Choice, recovery and partnership are all values and principles enshrined in “A Vision for Change” – the Report of the Expert Group on Mental Health Policy. This report is the first comprehensive review of mental health policy since Planning for the Future was published in 1984. It sets out an exciting vision of the future for mental health care in this country and a framework for action to implement this vision over the next 7 to 10 years.
This policy envisions an active, flexible and community-based mental health service where the need for hospital admission will be greatly reduced. On that basis, it is recommended that steps be taken to bring about the closure of all the remaining psychiatric hospitals which are a legacy of a bygone age and to re-invest the resources released by these closures in the mental health services.
The Expert Group has indicated in this report that Community Mental Health Teams should be the cornerstone of mental health service delivery. It has recommended that well-trained, fully staffed, community-based, multidisciplinary teams be put in place in all services, providing mental health care across the individual’s lifespan, from childhood to old age.
In order to provide an effective community-based mental health service these teams should provide multidisciplinary home-based and assertive outreach care. A comprehensive range of medical, psychological and social therapies relevant to the needs of the individual service user and their families and carers should also be available.
The goal of mental health promotion is the enhancement of potential, i.e. building psychological strengths and resilience, rather than focusing on reducing disorders. I see it as a key task of the health services not just to treat mental illness but more importantly, using the principles of health promotion, to try and improve the mental health of the population at large.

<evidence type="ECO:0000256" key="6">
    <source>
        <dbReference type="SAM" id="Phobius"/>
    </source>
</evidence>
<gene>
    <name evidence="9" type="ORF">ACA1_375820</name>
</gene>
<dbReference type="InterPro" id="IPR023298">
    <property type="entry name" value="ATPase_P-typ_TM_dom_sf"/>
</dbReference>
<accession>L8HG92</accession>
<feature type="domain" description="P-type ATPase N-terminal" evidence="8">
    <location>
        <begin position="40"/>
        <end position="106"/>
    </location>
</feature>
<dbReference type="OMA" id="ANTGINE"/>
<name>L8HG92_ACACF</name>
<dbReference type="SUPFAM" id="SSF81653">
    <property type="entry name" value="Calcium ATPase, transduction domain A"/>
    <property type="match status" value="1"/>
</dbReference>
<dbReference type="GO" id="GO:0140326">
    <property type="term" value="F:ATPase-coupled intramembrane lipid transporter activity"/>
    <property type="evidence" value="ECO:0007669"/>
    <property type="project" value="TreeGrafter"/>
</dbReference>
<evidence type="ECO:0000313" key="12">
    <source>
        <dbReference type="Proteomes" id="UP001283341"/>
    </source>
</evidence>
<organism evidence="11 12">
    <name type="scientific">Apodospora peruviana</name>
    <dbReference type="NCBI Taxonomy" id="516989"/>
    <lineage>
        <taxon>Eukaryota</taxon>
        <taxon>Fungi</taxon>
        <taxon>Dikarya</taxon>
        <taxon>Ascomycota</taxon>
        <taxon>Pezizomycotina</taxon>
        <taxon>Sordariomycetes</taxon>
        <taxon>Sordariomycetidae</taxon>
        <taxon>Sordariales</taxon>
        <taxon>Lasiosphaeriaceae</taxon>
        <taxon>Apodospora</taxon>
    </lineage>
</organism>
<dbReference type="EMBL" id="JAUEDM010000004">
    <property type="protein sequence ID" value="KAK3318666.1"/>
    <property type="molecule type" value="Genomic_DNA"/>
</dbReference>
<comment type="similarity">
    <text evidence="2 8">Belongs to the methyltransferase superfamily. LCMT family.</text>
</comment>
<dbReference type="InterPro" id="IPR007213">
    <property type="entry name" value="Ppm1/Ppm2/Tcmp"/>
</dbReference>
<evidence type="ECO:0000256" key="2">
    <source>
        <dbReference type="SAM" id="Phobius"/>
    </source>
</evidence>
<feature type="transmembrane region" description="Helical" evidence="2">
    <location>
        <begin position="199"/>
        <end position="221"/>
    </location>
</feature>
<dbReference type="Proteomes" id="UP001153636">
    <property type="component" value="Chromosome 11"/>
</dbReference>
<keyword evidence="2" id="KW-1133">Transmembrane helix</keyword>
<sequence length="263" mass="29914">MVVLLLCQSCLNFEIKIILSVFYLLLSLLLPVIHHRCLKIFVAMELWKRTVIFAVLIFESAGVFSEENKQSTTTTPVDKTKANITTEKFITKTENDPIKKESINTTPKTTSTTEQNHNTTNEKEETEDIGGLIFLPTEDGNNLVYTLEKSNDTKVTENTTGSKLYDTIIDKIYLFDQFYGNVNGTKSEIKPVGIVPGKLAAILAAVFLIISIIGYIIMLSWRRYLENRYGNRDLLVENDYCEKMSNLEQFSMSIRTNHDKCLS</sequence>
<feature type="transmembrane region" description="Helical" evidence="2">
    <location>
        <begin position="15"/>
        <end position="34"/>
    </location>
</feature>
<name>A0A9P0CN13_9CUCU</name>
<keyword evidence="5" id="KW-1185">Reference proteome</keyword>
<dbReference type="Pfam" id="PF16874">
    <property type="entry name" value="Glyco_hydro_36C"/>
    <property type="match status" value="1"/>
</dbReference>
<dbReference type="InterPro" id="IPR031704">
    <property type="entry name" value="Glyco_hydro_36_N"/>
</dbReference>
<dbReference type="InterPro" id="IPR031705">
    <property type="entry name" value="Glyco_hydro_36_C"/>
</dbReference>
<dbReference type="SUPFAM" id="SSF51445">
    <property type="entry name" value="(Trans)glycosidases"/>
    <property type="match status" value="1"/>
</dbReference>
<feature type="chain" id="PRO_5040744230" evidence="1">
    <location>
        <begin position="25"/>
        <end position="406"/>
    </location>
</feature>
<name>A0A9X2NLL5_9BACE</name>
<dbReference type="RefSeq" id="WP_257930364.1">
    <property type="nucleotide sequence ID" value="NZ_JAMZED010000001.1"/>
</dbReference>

To date, mental health services, both statutory and voluntary have met the challenges of change in recent years with enthusiasm and vigor and I am confident that the further development of our services, in a spirit of partnership between statutory and voluntary bodies, will be approached in the same positive manner.
In conclusion, I would like to thank you all for the warm welcome that I have received here this evening. It is always nice to attend a local event and see so many familiar faces. Schizophrenia Ireland already plays and, I am confident, will continue to play a major role in educating public opinion about mental illness and in addressing the needs of all those affected by schizophrenia and related illnesses. I believe that the services it provides are of real practical value to the many families affected by mental illness.
Finally, I would like to stress the Government’s commitment to the development of services for those suffering from mental illness. I am confident that we can build on the substantial progress to date so that we can all work together to bring about a mental health service worthy of the Ireland of the 21st century.